For tips on protecting your health and protesting more safely among the COVID-19 pandemic, click here. While experts say it isn’t possible to be totally free of risk, and that the use of tear gas and other irritants by police can exacerbate the risk, there are still things you can do to help protect yourself like staying home if you’re sick, maintaining social distancing when able, continuing to use a mask (it should cover your mouth and nose), leaving contacts at home, minimizing chants, and wearing goggles.
Understanding Race In America & Prison Abolition – A Reading and Media List
1619: A podcast about the history and legacy of slavery
Uncivil: About the lesser-known stories of resistance during the Civil War
Serial Season 3: The creators of the podcast take a look at the criminal justice system through following the cases in a Cleveland Court and learn a lot about the racism plaguing our court systems.
In The Dark Season 2: The creators of the podcast take listeners through a grave miscarriage of justice in a town divided by race.
13th: Ava DuVernay gives us a brief history lesson and exploration of the US prison system
Time: The Kalief Browder Story: A docu series about an innocent young black man who became a casualty of our racist criminal justice system.
4 Little Girls: Spike Lee explores the bombing of Birmingham, Alabama’s 16th Street Baptist Church which killed Addie Mae Collins (14), Cynthia Wesley (14), Carole Robertson (14), and Carol Denise McNair (11).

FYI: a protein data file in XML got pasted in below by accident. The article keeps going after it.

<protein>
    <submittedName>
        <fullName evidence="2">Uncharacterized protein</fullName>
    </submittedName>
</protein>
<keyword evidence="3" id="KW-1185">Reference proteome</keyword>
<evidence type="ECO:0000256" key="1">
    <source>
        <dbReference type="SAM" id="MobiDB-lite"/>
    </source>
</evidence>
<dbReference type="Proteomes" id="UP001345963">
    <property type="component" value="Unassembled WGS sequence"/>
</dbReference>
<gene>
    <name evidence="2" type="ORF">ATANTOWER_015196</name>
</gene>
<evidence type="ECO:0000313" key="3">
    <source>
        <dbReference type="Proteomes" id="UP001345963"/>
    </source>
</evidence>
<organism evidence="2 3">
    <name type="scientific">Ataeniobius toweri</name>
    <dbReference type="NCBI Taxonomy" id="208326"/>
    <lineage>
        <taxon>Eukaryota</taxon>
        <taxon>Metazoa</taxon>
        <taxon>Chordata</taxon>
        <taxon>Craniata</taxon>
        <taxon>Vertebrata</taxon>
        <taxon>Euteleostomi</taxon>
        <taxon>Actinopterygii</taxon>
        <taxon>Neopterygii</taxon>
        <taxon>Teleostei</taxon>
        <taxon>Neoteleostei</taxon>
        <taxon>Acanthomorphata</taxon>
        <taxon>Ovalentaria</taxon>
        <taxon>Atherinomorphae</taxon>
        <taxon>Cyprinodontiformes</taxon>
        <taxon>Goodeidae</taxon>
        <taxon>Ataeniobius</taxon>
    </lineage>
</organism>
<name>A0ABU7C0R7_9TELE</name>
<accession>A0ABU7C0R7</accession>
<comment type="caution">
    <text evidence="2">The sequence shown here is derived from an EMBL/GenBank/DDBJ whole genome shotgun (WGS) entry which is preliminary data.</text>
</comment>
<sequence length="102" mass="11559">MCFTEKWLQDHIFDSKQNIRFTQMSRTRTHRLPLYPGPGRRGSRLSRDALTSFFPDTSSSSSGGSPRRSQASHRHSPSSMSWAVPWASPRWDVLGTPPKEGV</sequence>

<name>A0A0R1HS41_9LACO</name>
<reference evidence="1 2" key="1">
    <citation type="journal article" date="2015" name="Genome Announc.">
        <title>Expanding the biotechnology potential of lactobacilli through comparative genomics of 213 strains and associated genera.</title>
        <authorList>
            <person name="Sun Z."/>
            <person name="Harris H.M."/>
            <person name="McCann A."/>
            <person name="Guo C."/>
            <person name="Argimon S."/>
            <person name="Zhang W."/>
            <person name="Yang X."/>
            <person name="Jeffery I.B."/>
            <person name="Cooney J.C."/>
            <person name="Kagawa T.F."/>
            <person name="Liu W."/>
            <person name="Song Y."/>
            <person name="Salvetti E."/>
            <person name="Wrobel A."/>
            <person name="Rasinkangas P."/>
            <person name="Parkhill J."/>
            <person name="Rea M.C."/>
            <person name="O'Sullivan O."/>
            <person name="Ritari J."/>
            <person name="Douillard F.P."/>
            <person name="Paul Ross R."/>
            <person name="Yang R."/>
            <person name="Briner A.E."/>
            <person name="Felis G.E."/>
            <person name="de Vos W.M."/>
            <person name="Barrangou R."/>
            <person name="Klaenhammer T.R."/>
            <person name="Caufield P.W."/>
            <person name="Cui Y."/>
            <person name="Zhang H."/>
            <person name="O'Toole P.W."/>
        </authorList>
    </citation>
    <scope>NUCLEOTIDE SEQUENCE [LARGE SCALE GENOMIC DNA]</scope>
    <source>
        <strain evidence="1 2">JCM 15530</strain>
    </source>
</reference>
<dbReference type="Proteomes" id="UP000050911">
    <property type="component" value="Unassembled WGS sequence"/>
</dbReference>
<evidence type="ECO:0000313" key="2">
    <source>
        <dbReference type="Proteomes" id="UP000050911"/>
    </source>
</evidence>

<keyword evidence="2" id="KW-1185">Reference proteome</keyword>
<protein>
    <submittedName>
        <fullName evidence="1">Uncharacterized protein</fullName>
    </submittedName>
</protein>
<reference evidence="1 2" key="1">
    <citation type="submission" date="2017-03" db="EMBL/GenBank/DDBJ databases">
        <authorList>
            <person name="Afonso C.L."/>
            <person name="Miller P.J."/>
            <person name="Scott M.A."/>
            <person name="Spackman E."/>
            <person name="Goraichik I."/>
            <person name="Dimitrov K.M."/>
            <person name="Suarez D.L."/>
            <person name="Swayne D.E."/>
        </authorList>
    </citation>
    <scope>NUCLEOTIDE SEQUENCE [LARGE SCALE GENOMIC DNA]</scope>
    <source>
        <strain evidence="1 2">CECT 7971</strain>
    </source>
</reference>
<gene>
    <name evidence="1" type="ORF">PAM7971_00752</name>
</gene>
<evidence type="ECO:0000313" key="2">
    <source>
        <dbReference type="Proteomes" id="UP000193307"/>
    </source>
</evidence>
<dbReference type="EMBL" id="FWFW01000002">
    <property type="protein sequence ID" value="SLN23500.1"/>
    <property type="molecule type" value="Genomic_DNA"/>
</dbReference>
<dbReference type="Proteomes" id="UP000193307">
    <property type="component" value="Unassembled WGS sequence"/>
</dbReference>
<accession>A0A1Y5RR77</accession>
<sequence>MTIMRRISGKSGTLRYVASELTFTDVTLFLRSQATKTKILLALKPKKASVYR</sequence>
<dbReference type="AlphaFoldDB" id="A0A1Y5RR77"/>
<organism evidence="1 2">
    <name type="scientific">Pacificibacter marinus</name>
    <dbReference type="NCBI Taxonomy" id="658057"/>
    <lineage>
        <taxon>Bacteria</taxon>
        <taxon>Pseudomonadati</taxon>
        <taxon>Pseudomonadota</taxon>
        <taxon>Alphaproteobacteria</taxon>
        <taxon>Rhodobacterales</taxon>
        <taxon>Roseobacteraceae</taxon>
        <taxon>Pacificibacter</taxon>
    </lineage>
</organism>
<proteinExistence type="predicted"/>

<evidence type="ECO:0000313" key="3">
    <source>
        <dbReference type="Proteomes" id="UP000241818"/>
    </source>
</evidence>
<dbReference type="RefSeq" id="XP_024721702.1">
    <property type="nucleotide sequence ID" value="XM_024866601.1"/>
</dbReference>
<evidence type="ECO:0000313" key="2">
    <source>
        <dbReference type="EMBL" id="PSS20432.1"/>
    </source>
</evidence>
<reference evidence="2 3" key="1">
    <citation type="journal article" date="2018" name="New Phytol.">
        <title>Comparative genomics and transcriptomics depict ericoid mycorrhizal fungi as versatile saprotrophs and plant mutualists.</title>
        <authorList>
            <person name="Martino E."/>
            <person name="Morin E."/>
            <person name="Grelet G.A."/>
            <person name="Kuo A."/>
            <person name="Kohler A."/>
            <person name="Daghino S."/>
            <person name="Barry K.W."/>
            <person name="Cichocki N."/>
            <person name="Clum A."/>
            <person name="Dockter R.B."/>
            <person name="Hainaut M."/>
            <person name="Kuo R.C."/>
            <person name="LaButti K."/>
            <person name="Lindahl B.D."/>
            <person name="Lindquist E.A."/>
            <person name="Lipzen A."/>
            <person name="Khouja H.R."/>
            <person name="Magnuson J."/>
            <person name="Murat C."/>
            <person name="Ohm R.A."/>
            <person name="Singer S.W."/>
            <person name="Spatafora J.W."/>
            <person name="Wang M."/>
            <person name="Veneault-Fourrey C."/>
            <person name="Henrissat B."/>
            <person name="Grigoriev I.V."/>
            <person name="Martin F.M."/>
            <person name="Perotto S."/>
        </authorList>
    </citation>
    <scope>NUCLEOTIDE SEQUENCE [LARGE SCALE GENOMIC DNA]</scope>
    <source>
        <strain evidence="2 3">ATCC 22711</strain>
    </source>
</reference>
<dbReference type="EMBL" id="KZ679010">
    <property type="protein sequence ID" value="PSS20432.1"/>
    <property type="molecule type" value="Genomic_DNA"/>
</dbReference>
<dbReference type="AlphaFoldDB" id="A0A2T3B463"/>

Sister Outsider: Audre Lorde schools us on race, gender, class, and sexuality.
Killing Rage, Ending Racism: bell hooks, one of feminism’s most prolific writers, helps us understand how we got here and how we might get out of it.
Assata: Assata Shakur takes us into the Black Power movements of the 1970s, the prison system, and the lengths police will go to protect the system.
Women, Race, and Class: Angela Davis explains how the lack of analysis around race, class, and sexuality undermines feminist movements and keeps us from progress.
Are Prisons Obsolete? Angela Davis
Prison Culture: Run by one woman, Mariame Kaba, who has largely shaped the talk around police/prison abolition.
Critical Resistance: Another early voice in the movement to end carceral punishment.
Black-owned Businesses in Austin
Despite being recognized as a “liberal” or “progressive” city, Austin has a long history of “deep-rooted inequality and segregation”, and gentrification continues to push Black and brown communities out of their homes. If you’re able to, consider supporting Black families by purchasing goods or take-out food from Black-owned businesses in Austin.
For a list of Black-owned businesses across the U.S. and globally, click here.